The Greatest is the kind of movie you’re forced to watch on TBS while visiting your parents on a Saturday afternoon. Your mother, of course, will guilt you into sitting down and watching it with her, so she can cry in front of you and remind herself you were not a mistake. You will have to sit there, trying not to look bored or amused — a kind of blank expression you’ve mastered after interacting with your parents for 25 years — until the credits roll, and she, wiping away tears with the heel of her palm, will thank you for spending time with her and watching the movie, and she is just so grateful to be your mother and so proud of who you’ve become, and you’ll never know the power of her love until you (gratefully barren) become a parent. You attempt to ask for gas money.
Emotionally slutty films like The Greatest have a propensity for the dramatic, offering histrionics and musical scores that swell, force-feeding emotion rather than trusting the audience to feel something on their own. Heavy-handed performances, cliché-infested dialogue, cathartic road trips, and more white people than an Eddie Bauer catalog — these indulgent melodramas (Stepmom, To Gillian on Her 37th Birthday, Marvin’s Room) have created a genre of cinematherapy one step beyond the Lifetime channel, the only differences being commercials and $10 tickets.
Susan Sarandon (doomed to play grief-stricken mothers for the rest of her career) and Pierce Brosnan play Grace and Allen, two parents mourning the death of their high school son, Bennett (Aaron Johnson), who was killed in a car accident the night he and his girlfriend, Rose (Carey Mulligan), lost their virginity to each other. Shit gets messy when Rose shows up at Grace and Allen’s home to tell them she’s three months pregnant with their dead son’s child, and she needs a place to stay. Since the morning-after pill or abortion is, like, too complicated for such an easy and formulaic narrative, Rose decides to carry the pregnancy to term, despite being broke and having just graduated from high school. But in the magical land of Hollywood, wealthy folks are always willing to take in desperate pregnant girls, so Rose moves in and everyone gets their grieve on.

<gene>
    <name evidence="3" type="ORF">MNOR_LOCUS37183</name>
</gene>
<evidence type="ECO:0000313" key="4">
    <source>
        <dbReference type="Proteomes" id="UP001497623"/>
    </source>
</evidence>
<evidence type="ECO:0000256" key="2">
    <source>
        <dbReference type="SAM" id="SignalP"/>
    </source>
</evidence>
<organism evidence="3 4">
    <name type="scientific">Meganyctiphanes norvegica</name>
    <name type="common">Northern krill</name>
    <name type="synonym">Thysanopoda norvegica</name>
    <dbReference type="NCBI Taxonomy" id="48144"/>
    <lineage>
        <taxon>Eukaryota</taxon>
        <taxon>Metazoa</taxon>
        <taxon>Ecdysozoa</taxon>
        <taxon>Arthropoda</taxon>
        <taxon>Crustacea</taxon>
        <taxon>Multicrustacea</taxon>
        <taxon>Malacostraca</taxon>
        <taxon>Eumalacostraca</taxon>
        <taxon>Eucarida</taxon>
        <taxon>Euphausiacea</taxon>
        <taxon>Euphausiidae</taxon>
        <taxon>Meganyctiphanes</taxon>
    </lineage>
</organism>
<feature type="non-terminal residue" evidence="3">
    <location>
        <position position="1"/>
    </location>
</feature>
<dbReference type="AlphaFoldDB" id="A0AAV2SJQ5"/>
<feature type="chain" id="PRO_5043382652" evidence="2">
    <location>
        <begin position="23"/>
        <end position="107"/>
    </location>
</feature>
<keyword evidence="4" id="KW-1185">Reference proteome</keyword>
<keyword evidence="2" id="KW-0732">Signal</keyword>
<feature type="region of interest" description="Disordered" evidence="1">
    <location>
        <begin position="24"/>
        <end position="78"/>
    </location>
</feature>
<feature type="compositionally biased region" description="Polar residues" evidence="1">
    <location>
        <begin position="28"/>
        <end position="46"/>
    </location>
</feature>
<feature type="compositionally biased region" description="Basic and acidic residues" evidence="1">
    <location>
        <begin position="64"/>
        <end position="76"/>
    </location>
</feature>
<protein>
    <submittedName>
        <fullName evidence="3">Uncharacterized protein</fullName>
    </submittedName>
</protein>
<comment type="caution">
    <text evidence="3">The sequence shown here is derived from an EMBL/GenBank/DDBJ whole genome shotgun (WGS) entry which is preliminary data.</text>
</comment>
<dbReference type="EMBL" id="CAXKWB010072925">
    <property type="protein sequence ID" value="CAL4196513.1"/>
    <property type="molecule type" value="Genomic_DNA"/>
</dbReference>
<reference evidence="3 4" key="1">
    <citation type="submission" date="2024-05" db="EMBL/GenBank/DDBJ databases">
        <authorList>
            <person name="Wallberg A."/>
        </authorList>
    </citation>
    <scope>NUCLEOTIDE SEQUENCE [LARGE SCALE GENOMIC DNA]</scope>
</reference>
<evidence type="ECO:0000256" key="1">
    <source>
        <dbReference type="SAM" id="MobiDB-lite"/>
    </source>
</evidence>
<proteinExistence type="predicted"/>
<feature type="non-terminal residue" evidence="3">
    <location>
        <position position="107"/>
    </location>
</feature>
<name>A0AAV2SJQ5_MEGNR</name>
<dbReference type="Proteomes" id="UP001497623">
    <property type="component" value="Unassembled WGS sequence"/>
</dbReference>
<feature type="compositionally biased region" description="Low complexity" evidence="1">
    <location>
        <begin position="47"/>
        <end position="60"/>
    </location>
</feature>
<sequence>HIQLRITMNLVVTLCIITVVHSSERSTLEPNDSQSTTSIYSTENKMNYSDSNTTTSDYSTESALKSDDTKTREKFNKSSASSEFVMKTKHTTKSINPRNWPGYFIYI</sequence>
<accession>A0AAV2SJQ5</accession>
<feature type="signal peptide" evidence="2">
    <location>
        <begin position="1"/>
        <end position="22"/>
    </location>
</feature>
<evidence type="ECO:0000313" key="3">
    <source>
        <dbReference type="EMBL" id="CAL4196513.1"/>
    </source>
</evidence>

Unlike Todd Field’s brilliant take on the death-of-a-child story with In The Bedroom, first time writer-director Shana Feste does not allow parental pain to fester in strained silences or bitter resentment; instead, she opts for weepy flamboyance and unbearable moments of catharsis: Allen throws Grace into the ocean to ‘calm her down,’ before pulling her wet body into his arms and smothering her with violent kisses; Bennett’s younger brother (Johnny Simmons, trying his best to underplay a very overplayed script) gets fucked up on pills and stumbles into a grief therapy session, delivering a teary-eyed monologue; Rose goes into labor and asks the family to recount their fondest memories of Bennett, which is just Feste reassuring us of Bennett’s wonderfulness, rather than creating a specific character who is more than an idea of someone great. Grief is slimy and cheap when treated with such laziness and tidiness.
The film’s best moment is when the three family members ride home from the funeral without speaking, allowing subtlety to imply heaviness. It’s a delicate scene that is too brief to save the shitstorm of laughable material you just paid $10 to watch. Save your money, read a book, and wait until your mom pats the empty seat next to her on the couch and asks if you want to watch a movie.